Two days after his Raiders rallied to knock off the Panthers 35–32 in Week 12, Kelechi Osemele posted a highlight from the game to Twitter. It was a quick snippet filmed on his phone, given away by the fluorescent lighting reflecting off the top-right corner of the screen. The clip lasts 22 seconds, taken from the end zone view of a play in the third quarter, and is accompanied by a short, fitting caption.
As the video plays, carnage unfolds. The pain starts with Osemele, Oakland’s left guard who set the market for his position this offseason by inking a five-year deal with $25.4 million guaranteed, trying to launch Panthers linebacker Thomas Davis into orbit. Next, center Rodney Hudson buries a nose tackle into the turf. It’s at that moment when Osemele begins his commentary, as he lets out a reflexive “Gahhh” while Hudson crushes his man into the ground. As right guard Gabe Jackson chases Carolina linebacker A.J. Klein downfield, Osemele begs Klein not to run away. Stay still, he implies, and it’ll all be over soon. With Jackson stuffing his man into the dirt, Osemele and a teammate can’t help but cackle.
“There was a bunch of people on Twitter going crazy like, ‘Oh my god,’” Osemele says, sitting in front of his locker at the team facility in Alameda, California. “‘They’re over here killing people and laughing about it. The Raiders are crazy.’”
Some commenters thought the post was in poor taste, Osemele dancing on a grave that he helped dig. He says that was never the intention.
“I kind of think when you put stuff out like that, you’re putting the league on notice. That’s how we play here. Every time you play us, that’s the type of physicality you’re going to get. If anything, I feel like if [players] are paying attention to it, it might not be good for them to pay attention to it.”
The Raiders’ surprising run to a 12–4 season and their first playoff berth in 14 years was defined by quarterback Derek Carr’s emergence as an MVP candidate and pass rusher Khalil Mack’s ascendance to become the league’s most feared defender, but as Oakland prepares to face Houston in this weekend’s wild-card round, it’s those 22 seconds — and the men responsible for them — that truly define its roster. No team spent more on its offensive line this season. No line in the league is bigger. In the Raiders locker room, even 300-pounders can look downright tiny.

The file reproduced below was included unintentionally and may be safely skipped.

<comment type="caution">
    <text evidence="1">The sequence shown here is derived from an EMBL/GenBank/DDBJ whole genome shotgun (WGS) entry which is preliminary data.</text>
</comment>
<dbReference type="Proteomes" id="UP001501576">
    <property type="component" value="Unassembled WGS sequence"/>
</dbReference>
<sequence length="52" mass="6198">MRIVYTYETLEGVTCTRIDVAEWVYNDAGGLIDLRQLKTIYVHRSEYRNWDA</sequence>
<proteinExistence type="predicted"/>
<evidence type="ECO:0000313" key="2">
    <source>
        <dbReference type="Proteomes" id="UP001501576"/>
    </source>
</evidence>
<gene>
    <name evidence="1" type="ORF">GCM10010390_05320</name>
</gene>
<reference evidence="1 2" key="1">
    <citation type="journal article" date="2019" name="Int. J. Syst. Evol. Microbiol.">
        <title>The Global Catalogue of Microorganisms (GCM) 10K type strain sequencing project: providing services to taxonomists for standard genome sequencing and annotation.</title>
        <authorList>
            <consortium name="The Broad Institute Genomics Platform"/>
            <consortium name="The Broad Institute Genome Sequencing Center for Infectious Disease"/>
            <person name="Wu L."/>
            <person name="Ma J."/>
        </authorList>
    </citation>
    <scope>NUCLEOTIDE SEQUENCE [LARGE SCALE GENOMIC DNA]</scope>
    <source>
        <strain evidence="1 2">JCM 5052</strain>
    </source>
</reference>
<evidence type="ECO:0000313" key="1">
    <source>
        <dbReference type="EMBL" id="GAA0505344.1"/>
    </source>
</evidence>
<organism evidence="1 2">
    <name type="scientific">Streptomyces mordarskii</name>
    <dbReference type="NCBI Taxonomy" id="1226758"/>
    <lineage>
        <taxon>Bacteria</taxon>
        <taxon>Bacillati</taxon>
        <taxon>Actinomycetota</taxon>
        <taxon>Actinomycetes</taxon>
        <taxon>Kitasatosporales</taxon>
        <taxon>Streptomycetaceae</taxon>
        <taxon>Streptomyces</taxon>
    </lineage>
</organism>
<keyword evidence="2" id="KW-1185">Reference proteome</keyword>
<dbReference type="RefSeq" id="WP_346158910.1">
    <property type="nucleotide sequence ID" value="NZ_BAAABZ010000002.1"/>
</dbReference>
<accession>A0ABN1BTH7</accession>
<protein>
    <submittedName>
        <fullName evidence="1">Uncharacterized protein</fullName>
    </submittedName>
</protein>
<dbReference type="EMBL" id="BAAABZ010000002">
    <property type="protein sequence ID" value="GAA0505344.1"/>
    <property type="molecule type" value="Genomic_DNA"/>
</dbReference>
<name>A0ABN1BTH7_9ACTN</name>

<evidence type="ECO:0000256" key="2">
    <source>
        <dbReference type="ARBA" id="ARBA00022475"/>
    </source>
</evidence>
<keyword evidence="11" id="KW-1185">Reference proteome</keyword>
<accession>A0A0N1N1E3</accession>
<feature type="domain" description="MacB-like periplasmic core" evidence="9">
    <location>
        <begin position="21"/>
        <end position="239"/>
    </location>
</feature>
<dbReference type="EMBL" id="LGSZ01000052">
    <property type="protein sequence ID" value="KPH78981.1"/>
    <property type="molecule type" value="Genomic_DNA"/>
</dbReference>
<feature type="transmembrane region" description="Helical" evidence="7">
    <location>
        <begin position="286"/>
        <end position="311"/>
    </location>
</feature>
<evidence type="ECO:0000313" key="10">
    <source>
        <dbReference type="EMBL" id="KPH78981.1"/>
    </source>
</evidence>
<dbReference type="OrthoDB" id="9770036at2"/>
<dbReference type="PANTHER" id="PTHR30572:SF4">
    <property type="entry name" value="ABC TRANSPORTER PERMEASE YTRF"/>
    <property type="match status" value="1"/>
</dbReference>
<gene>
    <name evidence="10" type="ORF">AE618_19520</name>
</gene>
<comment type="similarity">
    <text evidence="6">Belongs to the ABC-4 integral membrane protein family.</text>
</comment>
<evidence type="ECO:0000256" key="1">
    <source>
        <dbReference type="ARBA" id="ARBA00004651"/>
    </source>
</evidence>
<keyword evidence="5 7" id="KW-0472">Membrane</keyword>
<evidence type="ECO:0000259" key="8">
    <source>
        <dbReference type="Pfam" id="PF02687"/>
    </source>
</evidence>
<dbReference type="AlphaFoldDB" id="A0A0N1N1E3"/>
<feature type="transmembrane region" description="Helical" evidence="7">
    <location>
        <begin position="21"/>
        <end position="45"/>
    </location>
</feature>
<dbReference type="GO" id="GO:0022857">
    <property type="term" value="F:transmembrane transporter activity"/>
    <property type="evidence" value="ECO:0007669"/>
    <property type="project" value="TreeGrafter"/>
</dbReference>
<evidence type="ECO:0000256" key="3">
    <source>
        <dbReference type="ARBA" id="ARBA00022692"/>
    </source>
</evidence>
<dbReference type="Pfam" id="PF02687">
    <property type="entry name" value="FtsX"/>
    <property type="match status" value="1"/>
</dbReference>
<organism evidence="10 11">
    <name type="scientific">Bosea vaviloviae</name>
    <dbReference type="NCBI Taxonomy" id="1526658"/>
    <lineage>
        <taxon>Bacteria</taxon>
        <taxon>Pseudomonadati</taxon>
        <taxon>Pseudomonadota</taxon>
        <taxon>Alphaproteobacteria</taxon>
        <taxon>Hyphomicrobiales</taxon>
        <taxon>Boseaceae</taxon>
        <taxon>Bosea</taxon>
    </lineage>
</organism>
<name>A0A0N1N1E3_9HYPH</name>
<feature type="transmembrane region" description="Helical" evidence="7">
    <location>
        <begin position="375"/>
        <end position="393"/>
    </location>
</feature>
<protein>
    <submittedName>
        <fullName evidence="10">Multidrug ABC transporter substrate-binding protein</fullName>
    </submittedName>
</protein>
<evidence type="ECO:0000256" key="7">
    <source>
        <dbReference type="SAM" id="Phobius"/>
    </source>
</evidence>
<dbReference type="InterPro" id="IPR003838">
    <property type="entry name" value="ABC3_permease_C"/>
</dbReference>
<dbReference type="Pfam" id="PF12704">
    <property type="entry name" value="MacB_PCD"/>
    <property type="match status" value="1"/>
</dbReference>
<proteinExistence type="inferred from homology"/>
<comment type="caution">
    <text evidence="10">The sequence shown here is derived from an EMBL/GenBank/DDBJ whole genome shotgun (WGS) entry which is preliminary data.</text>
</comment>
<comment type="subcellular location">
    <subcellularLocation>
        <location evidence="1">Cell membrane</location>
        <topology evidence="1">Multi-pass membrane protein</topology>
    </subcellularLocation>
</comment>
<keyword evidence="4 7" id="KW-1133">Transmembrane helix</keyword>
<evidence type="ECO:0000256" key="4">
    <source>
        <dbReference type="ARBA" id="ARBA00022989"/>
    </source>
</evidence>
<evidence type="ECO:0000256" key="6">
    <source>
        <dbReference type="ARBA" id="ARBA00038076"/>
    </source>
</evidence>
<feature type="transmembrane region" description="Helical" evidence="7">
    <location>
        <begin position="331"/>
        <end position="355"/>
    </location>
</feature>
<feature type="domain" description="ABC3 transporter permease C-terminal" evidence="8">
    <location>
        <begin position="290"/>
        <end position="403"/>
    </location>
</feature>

“Most [offensive linemen] who can move are smaller, and most guys who are big can’t move,” says rookie Vadal Alexander, the sixth lineman on the Raiders depth chart. “We have a lot of big men who can move.”
While the Cowboys and their trio of first-round picks have set the NFL standard up front, the Raiders have presented a fascinating parallel all season. Both teams are poised to send three starting linemen to the Pro Bowl — more than one-third of the blockers invited. The groups were constructed differently (in Oakland’s case, with a combination of prudent bargain-bin finds, gold-plated free agents, and a draft steal), but they prove the same point — an offense built around its line can take the NFL by storm.
With Carr now set to miss the postseason with a broken fibula, the limits of that premise will be tested. If the Raiders have any hope of making a deep playoff run, it rests with the most valued position group on their roster. Osemele wants the league to pay attention; if Oakland can string together a few wins with rookie Connor Cook at quarterback, he’ll get his wish.
“[Position coach Mike] Tice always says that the offensive line is the engine of the offense,” Osemele says. “And I think that becomes more important now than ever.”
In March 2014, following an eight-season stint with the Buccaneers, left tackle Donald Penn was unexpectedly released by the franchise. A former undrafted free agent, Penn had earned a spot in the starting lineup by his second year, and hadn’t relinquished it for 108 consecutive games. Over that stretch, he’d developed into a more-than-reliable blindside protector who was invited to the 2010 Pro Bowl. When Tampa Bay hired Lovie Smith in early 2014, Penn didn’t fear that his job might be at risk. But when the Bucs signed former Bengals tackle Anthony Collins to a big deal in free agency (a player they would cut less than a year later), Penn was on his way out.
“The way they did it at the end, it wasn’t right in my book,” Penn told SiriusXM radio in 2014. “I’m a grown man; they could have treated me like a grown man.”
At age 30, Penn was suddenly a free agent; Oakland, lacking a steady option at his position, scooped him up with a modest two-year, $9.6 million deal. Two months before spending a second-round pick on Carr, the Raiders had sewn up his backside protection.
Now 33, Penn has played some of the best football of his career this season, both on passing downs and in the running game. As the Raiders have shuffled between Menelik Watson and Austin Howard at right tackle, they’ve angled any extra protection — whether in the form of tight ends or running backs — in that direction, leaving Penn alone to slow down edge rushers. “Donald hasn’t blinked,” Tice says. “He’s manned the left side with very little help.”